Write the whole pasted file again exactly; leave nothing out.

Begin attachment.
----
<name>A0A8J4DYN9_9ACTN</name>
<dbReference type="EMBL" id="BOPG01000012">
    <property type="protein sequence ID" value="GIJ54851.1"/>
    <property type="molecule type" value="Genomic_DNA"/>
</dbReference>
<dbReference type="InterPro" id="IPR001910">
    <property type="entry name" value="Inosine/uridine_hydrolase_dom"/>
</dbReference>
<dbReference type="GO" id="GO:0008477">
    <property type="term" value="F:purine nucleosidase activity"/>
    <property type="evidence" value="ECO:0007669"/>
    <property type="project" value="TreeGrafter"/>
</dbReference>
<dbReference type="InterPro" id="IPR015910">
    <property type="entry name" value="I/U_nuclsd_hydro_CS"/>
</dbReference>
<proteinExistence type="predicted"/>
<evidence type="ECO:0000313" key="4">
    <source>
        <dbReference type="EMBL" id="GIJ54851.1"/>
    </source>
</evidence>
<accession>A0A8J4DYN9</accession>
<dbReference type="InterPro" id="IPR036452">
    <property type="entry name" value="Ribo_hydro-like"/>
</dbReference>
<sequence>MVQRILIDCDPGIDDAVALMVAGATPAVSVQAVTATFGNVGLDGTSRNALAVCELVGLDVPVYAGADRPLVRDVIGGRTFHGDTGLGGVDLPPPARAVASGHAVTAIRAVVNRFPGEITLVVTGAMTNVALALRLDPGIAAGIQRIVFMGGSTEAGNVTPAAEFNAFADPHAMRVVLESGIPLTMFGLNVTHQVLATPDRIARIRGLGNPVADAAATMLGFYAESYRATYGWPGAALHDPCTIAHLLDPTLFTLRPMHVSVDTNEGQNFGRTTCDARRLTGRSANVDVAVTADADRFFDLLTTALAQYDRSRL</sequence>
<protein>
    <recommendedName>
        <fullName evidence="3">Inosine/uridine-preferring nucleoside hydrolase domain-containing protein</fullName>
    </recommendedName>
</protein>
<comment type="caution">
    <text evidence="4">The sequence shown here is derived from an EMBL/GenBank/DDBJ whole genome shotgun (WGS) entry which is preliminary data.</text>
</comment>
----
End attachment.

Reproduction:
<name>A0A8J4DYN9_9ACTN</name>
<dbReference type="EMBL" id="BOPG01000012">
    <property type="protein sequence ID" value="GIJ54851.1"/>
    <property type="molecule type" value="Genomic_DNA"/>
</dbReference>
<dbReference type="InterPro" id="IPR001910">
    <property type="entry name" value="Inosine/uridine_hydrolase_dom"/>
</dbReference>
<dbReference type="GO" id="GO:0008477">
    <property type="term" value="F:purine nucleosidase activity"/>
    <property type="evidence" value="ECO:0007669"/>
    <property type="project" value="TreeGrafter"/>
</dbReference>
<dbReference type="InterPro" id="IPR015910">
    <property type="entry name" value="I/U_nuclsd_hydro_CS"/>
</dbReference>
<proteinExistence type="predicted"/>
<evidence type="ECO:0000313" key="4">
    <source>
        <dbReference type="EMBL" id="GIJ54851.1"/>
    </source>
</evidence>
<accession>A0A8J4DYN9</accession>
<dbReference type="InterPro" id="IPR036452">
    <property type="entry name" value="Ribo_hydro-like"/>
</dbReference>
<sequence>MVQRILIDCDPGIDDAVALMVAGATPAVSVQAVTATFGNVGLDGTSRNALAVCELVGLDVPVYAGADRPLVRDVIGGRTFHGDTGLGGVDLPPPARAVASGHAVTAIRAVVNRFPGEITLVVTGAMTNVALALRLDPGIAAGIQRIVFMGGSTEAGNVTPAAEFNAFADPHAMRVVLESGIPLTMFGLNVTHQVLATPDRIARIRGLGNPVADAAATMLGFYAESYRATYGWPGAALHDPCTIAHLLDPTLFTLRPMHVSVDTNEGQNFGRTTCDARRLTGRSANVDVAVTADADRFFDLLTTALAQYDRSRL</sequence>
<protein>
    <recommendedName>
        <fullName evidence="3">Inosine/uridine-preferring nucleoside hydrolase domain-containing protein</fullName>
    </recommendedName>
</protein>
<comment type="caution">
    <text evidence="4">The sequence shown here is derived from an EMBL/GenBank/DDBJ whole genome shotgun (WGS) entry which is preliminary data.</text>
</comment>